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Boxing News Wed, 29 Mar 2006

Amateur boxing needs a revolution to succeed

Accra, March 29, GNA - The poor show of the Black Bombers, the national amateur boxing team at the just ended Commonwealth Games in Melbourne, Australia has reignited debate about the criteria used in the selection of the team and the competence of the technical handlers. Some prominent boxing coaches from some of the high brow gymnasia in Accra told the GNA Sports on Wednesday that for amateur boxing to return to its glorious days, a drastic revolution must take place in the management and organisation of the sport.

Describing the lone bronze medal won in Melbourne as a "disgrace to Ghana", Napoleon Tagoe, a former World Boxing Council (WBC) rated light heavyweight boxer and proprietor of Willpower Boxing Gym at James Town in Accra said for the sport to return to its glory days, "a revolution must take place to correct the way things are done."


He said boxing used to be the flagship of any Ghanaian contingent to international competitions, but since the departure of Cuban coach Miguel, the sport had sunk deeper and deeper with those in charge of appointments not caring about the level of mediocrity that had been associated with it.


"The coaches have been in charge for over 14 years now and have not won anything and nobody thinks about doing anything about it," and wondered if the same thing could happen in football.


He said though boxing had the potential of delivering many medals to Ghana in international competitions if properly managed, all that sports administrators cared about was football, adding a football coach who failed to win three matches in a row would have been dismissed. He faulted the technique of our boxers which he blamed on their coaches, citing the boxers' way of jabbing as proof of their incapability to deliver on the big stage.


"Their jabs are short and do not go the full arm's length so in a fight, they will struggle to get to their opponents and this will make them tire early and reduce the number of punches they should throw." Tagoe said in addition to the technical deficiency, the boxers use the wrong equipment in training and indicated that the ideal thing to do was to let them train with 16 or 18 ounce gloves to toughen them instead of the contest gloves which they use at practice.

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Sounding very furious, coach Ako Patterson of the Bukom Gym wondered why the National Sports Council (NSC) should reward mediocrity by retaining a technical staff which had "failed woefully to deliver." He said most of the boys who went to Melbourne did not go through any elimination series to get into the team as they were hand picked by the coaches and challenged anybody who cared to provide a platform for the "so called Bombers to fight our selected boxers and see who will win."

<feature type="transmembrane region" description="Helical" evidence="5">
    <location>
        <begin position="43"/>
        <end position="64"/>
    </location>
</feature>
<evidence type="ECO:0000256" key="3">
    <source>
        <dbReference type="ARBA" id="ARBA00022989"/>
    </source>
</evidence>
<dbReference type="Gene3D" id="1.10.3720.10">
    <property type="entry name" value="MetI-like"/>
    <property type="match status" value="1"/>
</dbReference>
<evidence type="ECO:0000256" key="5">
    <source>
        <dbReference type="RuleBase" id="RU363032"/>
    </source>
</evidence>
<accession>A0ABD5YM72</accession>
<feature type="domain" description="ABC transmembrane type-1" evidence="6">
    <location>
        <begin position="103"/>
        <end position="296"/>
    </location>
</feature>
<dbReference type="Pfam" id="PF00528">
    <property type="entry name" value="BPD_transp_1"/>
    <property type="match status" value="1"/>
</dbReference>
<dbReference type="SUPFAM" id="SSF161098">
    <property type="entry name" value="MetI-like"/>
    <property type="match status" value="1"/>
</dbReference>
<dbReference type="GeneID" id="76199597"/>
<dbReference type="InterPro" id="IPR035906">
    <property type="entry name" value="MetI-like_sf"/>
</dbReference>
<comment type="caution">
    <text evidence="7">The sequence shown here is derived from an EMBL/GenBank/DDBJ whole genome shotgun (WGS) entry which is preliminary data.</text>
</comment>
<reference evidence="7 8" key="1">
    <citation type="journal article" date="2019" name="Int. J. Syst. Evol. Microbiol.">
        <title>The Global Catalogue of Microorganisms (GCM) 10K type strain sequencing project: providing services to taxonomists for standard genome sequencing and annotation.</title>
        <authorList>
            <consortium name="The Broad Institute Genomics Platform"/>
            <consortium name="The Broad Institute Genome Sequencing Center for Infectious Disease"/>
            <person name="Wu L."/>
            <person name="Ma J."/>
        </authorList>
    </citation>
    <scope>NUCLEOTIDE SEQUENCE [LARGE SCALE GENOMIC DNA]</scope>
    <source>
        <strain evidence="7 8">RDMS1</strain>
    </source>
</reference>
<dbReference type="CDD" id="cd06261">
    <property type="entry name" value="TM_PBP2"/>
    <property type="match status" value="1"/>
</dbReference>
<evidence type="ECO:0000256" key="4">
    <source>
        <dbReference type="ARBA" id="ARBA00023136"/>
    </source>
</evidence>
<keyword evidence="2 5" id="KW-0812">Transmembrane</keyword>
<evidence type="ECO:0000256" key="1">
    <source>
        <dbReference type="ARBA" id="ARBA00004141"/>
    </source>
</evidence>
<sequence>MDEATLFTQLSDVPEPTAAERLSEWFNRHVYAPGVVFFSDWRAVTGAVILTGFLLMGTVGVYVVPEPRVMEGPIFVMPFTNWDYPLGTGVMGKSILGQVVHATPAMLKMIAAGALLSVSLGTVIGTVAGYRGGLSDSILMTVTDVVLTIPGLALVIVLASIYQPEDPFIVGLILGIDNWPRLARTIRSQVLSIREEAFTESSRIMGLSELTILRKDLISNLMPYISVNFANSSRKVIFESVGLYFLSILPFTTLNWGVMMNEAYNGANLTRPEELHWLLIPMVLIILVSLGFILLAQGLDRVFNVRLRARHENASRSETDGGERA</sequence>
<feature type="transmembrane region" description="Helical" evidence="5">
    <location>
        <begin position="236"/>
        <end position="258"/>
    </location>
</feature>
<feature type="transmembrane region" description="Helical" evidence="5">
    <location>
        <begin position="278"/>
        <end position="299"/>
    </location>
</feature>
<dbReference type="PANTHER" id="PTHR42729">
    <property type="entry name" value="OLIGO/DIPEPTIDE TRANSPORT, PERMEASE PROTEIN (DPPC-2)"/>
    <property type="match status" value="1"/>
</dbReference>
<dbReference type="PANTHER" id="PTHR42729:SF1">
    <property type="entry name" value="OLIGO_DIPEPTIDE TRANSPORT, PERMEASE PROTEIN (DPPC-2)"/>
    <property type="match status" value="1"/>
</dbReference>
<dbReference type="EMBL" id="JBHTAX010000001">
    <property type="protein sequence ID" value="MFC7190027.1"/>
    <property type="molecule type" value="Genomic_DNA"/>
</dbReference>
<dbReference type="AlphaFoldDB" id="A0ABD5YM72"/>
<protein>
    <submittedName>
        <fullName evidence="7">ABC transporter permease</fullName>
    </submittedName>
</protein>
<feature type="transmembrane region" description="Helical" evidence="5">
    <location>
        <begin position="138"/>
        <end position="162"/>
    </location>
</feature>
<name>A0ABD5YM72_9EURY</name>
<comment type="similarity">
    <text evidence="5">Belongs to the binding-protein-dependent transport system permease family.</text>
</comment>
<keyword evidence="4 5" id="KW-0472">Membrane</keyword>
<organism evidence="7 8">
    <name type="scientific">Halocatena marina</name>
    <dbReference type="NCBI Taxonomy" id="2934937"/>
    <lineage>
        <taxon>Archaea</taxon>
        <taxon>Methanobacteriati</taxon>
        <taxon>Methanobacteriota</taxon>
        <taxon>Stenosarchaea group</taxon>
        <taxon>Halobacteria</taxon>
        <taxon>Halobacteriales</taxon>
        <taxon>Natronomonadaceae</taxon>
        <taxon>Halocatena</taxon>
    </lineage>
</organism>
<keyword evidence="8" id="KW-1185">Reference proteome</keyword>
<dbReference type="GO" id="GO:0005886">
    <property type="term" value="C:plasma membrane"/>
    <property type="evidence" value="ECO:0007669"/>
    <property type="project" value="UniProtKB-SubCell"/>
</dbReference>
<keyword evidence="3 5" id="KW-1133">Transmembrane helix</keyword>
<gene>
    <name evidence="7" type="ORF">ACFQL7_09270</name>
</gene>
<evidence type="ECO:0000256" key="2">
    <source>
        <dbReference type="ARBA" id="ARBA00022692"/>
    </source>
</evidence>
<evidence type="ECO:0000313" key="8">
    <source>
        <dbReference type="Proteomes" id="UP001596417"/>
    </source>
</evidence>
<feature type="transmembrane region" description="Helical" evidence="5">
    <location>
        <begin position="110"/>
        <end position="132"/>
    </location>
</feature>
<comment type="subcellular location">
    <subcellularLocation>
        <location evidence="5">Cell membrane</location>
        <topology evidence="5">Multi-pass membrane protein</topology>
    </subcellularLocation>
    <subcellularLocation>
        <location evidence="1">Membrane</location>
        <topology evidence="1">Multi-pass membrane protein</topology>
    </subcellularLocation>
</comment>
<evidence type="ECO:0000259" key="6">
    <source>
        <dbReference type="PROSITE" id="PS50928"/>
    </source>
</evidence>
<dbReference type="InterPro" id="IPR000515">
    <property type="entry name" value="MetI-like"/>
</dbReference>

Coach Patterson said a close look at the performance of the boxers who went to Melbourne would reveal that most of the punches they threw were not "scoring punches" and called for a quick reorganisation of the Ghana Amateur Boxing Association (GABA) and the technical staff of the Bombers if Ghana was determined to win anything in the next All Africa Games and other future competitions.


Adama Mensah, a former African Boxing Union (ABU) heavyweight champion said it was so painful that the sport which some of them used to put Ghana on the world map had been neglected to the point that Ghanaian "boxers are now beaten like poultry chicks which fight as free range ones."


Adama who also won a silver medal at the Commonwealth Games in 1978, and an All Africa Games gold, a World Military Games gold and was one of the most distinguished amateur boxers, blamed favouritism in the appointment of coaches and the boxers for the poor state of amateur boxing.


"They know that those of us who took Ghana to higher heights in the sport are still alive and kicking and instead of them to tap from our experience, they decide to appoint people who will lick their boots and deliver nothing other than build up on the national shame. "My records as a boxing trainer with the Ghana Prisons Service, where I produced many national stars are there for everybody to see and there are many more former boxers who are ready to help stop the national shame."

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He said if the current technical team had any potential, it would have materialised after a decade and half of being in the saddle, adding, "A word to the wise is enough." Despite a crack record in amateur boxing in the past, which made Ghanaian boxers the torch bearers of Ghanaian contingents in times gone by, the sport has now nosedived into the nadir culminating in the inability of the country to win anything appreciable in international competitions.


Ghana won only a bronze in the All Africa Games in Abuja in 2003 and failed to get a single boxer to the Athens Olympic Games, despite going on a training tour to Cuba before a low level final African elimination series in Botswana.


There was agitation from former boxers and coaches to revamp the technical team before the Melbourne Games but the General Secretary of GABA, Mr R.O. Lamptey and the coaches insisted that they had the aces to win gold medals and rubbished any such suggestions. 29 March 06

Source: GNA